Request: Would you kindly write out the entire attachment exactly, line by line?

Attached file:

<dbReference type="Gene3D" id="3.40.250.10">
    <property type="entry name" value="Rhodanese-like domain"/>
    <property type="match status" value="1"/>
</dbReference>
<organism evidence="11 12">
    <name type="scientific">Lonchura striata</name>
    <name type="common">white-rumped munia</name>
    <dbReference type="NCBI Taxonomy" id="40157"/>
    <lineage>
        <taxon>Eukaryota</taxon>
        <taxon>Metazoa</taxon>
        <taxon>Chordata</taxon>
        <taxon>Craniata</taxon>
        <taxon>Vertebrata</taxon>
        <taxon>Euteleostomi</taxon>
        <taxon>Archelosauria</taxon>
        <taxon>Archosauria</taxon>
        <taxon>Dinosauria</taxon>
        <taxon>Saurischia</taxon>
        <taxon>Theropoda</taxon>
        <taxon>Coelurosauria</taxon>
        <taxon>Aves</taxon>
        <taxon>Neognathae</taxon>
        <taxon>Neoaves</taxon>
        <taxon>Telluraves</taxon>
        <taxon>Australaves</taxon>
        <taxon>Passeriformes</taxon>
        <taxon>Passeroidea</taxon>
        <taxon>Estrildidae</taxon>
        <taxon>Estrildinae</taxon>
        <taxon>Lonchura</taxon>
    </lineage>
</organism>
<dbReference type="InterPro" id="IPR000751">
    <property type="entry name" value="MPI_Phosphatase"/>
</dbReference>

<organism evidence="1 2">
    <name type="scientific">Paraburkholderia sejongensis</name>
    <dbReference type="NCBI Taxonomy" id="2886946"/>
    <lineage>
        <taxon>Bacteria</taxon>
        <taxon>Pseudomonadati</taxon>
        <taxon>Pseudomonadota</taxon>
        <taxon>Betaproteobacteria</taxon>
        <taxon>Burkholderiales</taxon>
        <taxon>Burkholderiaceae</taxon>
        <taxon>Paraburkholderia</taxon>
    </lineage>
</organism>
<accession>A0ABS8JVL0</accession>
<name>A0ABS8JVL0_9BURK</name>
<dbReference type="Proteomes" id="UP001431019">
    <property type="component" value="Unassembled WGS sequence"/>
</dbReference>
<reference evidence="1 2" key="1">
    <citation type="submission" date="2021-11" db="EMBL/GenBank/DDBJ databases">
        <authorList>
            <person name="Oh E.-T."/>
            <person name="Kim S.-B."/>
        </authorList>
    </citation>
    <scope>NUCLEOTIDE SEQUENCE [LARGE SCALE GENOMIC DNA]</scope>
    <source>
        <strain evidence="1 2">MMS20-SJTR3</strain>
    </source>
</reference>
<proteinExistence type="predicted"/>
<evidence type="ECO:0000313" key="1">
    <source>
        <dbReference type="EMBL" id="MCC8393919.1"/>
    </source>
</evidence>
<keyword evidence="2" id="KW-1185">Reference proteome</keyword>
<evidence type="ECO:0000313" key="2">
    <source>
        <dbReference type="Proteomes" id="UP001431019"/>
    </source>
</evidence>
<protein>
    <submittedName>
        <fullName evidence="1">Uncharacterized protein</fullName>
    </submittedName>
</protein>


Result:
<dbReference type="Gene3D" id="3.40.250.10">
    <property type="entry name" value="Rhodanese-like domain"/>
    <property type="match status" value="1"/>
</dbReference>
<organism evidence="11 12">
    <name type="scientific">Lonchura striata</name>
    <name type="common">white-rumped munia</name>
    <dbReference type="NCBI Taxonomy" id="40157"/>
    <lineage>
        <taxon>Eukaryota</taxon>
        <taxon>Metazoa</taxon>
        <taxon>Chordata</taxon>
        <taxon>Craniata</taxon>
        <taxon>Vertebrata</taxon>
        <taxon>Euteleostomi</taxon>
        <taxon>Archelosauria</taxon>
        <taxon>Archosauria</taxon>
        <taxon>Dinosauria</taxon>
        <taxon>Saurischia</taxon>
        <taxon>Theropoda</taxon>
        <taxon>Coelurosauria</taxon>
        <taxon>Aves</taxon>
        <taxon>Neognathae</taxon>
        <taxon>Neoaves</taxon>
        <taxon>Telluraves</taxon>
        <taxon>Australaves</taxon>
        <taxon>Passeriformes</taxon>
        <taxon>Passeroidea</taxon>
        <taxon>Estrildidae</taxon>
        <taxon>Estrildinae</taxon>
        <taxon>Lonchura</taxon>
    </lineage>
</organism>
<dbReference type="InterPro" id="IPR000751">
    <property type="entry name" value="MPI_Phosphatase"/>
</dbReference>

<organism evidence="1 2">
    <name type="scientific">Paraburkholderia sejongensis</name>
    <dbReference type="NCBI Taxonomy" id="2886946"/>
    <lineage>
        <taxon>Bacteria</taxon>
        <taxon>Pseudomonadati</taxon>
        <taxon>Pseudomonadota</taxon>
        <taxon>Betaproteobacteria</taxon>
        <taxon>Burkholderiales</taxon>
        <taxon>Burkholderiaceae</taxon>
        <taxon>Paraburkholderia</taxon>
    </lineage>
</organism>
<accession>A0ABS8JVL0</accession>
<name>A0ABS8JVL0_9BURK</name>
<dbReference type="Proteomes" id="UP001431019">
    <property type="component" value="Unassembled WGS sequence"/>
</dbReference>
<reference evidence="1 2" key="1">
    <citation type="submission" date="2021-11" db="EMBL/GenBank/DDBJ databases">
        <authorList>
            <person name="Oh E.-T."/>
            <person name="Kim S.-B."/>
        </authorList>
    </citation>
    <scope>NUCLEOTIDE SEQUENCE [LARGE SCALE GENOMIC DNA]</scope>
    <source>
        <strain evidence="1 2">MMS20-SJTR3</strain>
    </source>
</reference>
<proteinExistence type="predicted"/>
<evidence type="ECO:0000313" key="1">
    <source>
        <dbReference type="EMBL" id="MCC8393919.1"/>
    </source>
</evidence>
<keyword evidence="2" id="KW-1185">Reference proteome</keyword>
<evidence type="ECO:0000313" key="2">
    <source>
        <dbReference type="Proteomes" id="UP001431019"/>
    </source>
</evidence>
<protein>
    <submittedName>
        <fullName evidence="1">Uncharacterized protein</fullName>
    </submittedName>
</protein>